Digital Gaming > Ally/Opponent Finder

Proposal: Hegemony PBEM Game

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JasonPratt:
https://www.rand.org/content/dam/rand/pubs/tools/TL300/TL301/RAND_TL301.rulebook.pdf

https://www.rand.org/content/dam/rand/pubs/tools/TL300/TL301/RAND_TL301.guide.pdf

https://www.rand.org/content/dam/rand/pubs/tools/TL300/TL301/RAND_TL301.abbrev-glossary.pdf

Those are the rules, the player guide, and the terminology docs. Same links as from Rand's page.

The rulebook strongly recommends (in the preface) reading the player's guide first; the rulebook is primarily intended for the Dungeon Master. ;) ("Facilitators", the guys running the game.)

JasonPratt:
Interesting. In keeping with the US DoD focus in the design intentions of the game, the US 'player' (a 'player' may be player teams of any number of people) is basically the main character whom the game revolves around, with the other players being allies or opponents.

"Although players are expected to try to win the game by achieving a certain amount of Influence, the game is primarily focused on the learning objectives of the U.S. player, with the NATO/EU player, the Red players [Iran, China, Norks, Russia], and the facilitators all serving, essentially, as “training aids.”"

"On the one hand, [non-US Players] are expected to represent allies (in the case of NATO/EU) and adversaries (in the case of Red) of the U.S. player. On the other hand, however, non-U.S. players also are expected to play the role of advisers to the U.S. player and to answer the U.S. player’s questions concerning their country’s or region’s game-relevant policies and trends. During the Red Signaling Phase of each game turn, Red players are expected to perform the role of intelligence briefing officers for Blue, presenting a summary of what Blue is likely to know about their nation’s or region’s intentions and of other salient intelligence relevant to Blue planning."

After being told of the conditions of each faction and the world generally at game-start, each Player must manually write out the goals they intend to achieve during the game; but there may also be victory conditions and faction goals designed into the session by the Facilitator.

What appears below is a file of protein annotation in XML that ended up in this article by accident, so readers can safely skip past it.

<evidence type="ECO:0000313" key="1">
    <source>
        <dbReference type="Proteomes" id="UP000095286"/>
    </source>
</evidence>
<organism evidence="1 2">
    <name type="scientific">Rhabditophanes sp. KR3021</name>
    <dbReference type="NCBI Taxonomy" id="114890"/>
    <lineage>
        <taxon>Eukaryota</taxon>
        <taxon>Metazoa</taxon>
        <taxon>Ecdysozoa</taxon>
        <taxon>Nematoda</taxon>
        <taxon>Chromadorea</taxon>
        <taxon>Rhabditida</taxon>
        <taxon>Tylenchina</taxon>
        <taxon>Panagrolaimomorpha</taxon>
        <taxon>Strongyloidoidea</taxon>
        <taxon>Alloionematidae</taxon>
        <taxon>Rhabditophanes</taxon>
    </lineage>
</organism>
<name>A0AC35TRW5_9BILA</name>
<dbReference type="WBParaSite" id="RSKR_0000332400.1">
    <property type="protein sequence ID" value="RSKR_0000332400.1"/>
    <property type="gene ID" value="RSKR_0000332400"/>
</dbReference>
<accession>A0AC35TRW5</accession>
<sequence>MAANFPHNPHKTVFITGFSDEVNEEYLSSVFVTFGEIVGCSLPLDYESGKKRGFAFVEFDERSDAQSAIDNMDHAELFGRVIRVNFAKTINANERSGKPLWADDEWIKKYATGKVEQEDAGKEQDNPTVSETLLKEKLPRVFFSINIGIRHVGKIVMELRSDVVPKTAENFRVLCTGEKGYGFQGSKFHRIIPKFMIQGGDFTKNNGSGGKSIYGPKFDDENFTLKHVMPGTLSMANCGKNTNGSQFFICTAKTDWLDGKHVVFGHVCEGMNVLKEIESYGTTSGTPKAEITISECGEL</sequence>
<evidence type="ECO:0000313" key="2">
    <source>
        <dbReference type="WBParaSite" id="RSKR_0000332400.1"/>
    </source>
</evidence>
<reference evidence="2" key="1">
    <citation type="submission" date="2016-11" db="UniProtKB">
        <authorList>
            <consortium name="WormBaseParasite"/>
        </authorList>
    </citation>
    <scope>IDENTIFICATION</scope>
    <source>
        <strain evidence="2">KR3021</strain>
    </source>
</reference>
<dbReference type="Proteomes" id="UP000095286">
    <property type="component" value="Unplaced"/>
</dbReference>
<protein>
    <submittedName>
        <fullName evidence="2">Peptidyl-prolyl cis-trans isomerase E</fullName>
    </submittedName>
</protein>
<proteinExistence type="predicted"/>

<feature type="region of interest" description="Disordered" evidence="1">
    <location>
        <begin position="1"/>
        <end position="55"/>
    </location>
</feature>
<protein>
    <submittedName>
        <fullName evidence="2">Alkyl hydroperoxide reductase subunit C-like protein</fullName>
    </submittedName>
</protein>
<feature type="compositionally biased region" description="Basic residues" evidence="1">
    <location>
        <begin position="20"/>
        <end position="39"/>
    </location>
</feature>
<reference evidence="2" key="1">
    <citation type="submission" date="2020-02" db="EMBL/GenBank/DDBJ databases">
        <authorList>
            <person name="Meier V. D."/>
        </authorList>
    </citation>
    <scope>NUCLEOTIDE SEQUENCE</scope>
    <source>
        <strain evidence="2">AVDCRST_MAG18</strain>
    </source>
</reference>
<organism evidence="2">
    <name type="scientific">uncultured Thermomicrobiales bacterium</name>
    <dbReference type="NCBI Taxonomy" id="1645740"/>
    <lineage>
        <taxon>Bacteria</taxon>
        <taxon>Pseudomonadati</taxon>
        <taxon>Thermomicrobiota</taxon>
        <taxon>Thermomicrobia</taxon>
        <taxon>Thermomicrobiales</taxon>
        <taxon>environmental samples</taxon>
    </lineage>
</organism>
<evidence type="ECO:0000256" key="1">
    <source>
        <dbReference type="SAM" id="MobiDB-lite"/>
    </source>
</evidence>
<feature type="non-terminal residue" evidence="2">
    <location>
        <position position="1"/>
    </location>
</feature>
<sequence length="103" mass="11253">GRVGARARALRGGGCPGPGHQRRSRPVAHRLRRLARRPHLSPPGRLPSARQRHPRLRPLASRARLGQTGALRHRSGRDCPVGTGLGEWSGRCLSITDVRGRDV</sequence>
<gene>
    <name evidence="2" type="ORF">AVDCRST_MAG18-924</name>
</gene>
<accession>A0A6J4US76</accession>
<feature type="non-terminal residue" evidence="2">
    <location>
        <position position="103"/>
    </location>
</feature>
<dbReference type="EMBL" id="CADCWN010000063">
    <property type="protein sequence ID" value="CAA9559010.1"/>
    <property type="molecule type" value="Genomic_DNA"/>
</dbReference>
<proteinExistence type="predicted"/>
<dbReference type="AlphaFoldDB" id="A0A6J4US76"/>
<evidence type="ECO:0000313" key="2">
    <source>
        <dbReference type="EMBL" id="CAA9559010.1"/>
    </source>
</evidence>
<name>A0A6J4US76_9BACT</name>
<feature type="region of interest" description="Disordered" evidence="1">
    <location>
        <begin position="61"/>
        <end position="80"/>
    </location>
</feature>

In effect, this is a roleplaying game based around card-driven map adjustment play. It looks rather elegant.  :smitten:

JasonPratt:
Okay, my rough impressions offhand, after paging through the first part of the player's guide, is that the main reason military/DoD professionals are requested as players (aside from the point of the game being to train such people along with related State Department personnel), is because the game uses a bunch of contemporary acronyms and terms that insiders would be familiar with already, although the game rules do spell out what these are supposed to mean.

As a practical matter, anyone familiar with moderately complicated strategy games in modern settings (or even semi-modern settings, going back as far as let's say Napoleonic times) should be able to learn to 'translate' these concepts into gameplay we're familiar with. The rules are kind of more for explaining (overtly 'simple'!) strategy gaming in terms Defense/StateDep professionals will understand and relate to. Players don't even have to read the player's guide or rules, as long as the Facilitator is familiar enough to explain what's going on.

Example:


--- Quote ---In Hedgemony, players may spend resources to do the following: Ø Posture or employ forces to accomplish some objective Ø Procure new forces (i.e., buy force structure, capacity) Ø Modernize existing forces Ø Improve specific force capabilities Ø Improve a nation’s capability or capacity to modernize forces Ø Sustain or adjust force readiness (U.S. player only) Ø Take other direct actions that may increase the players’ Influence.
--- End quote ---

Resources are generated at certain rates each turn, set by the scenario designer for each Player Faction, and can carry over to future turns (but can't be spent at a deficit, which is kind of hilarious since the goal is to simulate US State Department planning. ;) )

There are chits which get placed on map areas, and everyone has cards from various decks, including hidden hands of cards per turn, to play. Aside from personally defined Player goals (written out pre-game after learning the starting conditions), players are trying to score Influence as victory points.

So far I don't see any reason for seasoned strategy gamers to worry much.  O:-)

Not only count me in! -- but I'll also poll around outside Grogheads to see if other strat-gamers may be interested in being Players (or joining Player teams).

Tripoli:
I've had some recent changes in my personal life which have/will result in me  having in the short term insufficient time to game master the Hegemony game.  Hopefully, this situation(s) will resolve  in the next few months.  For right now, I'm going to have to table this idea. 

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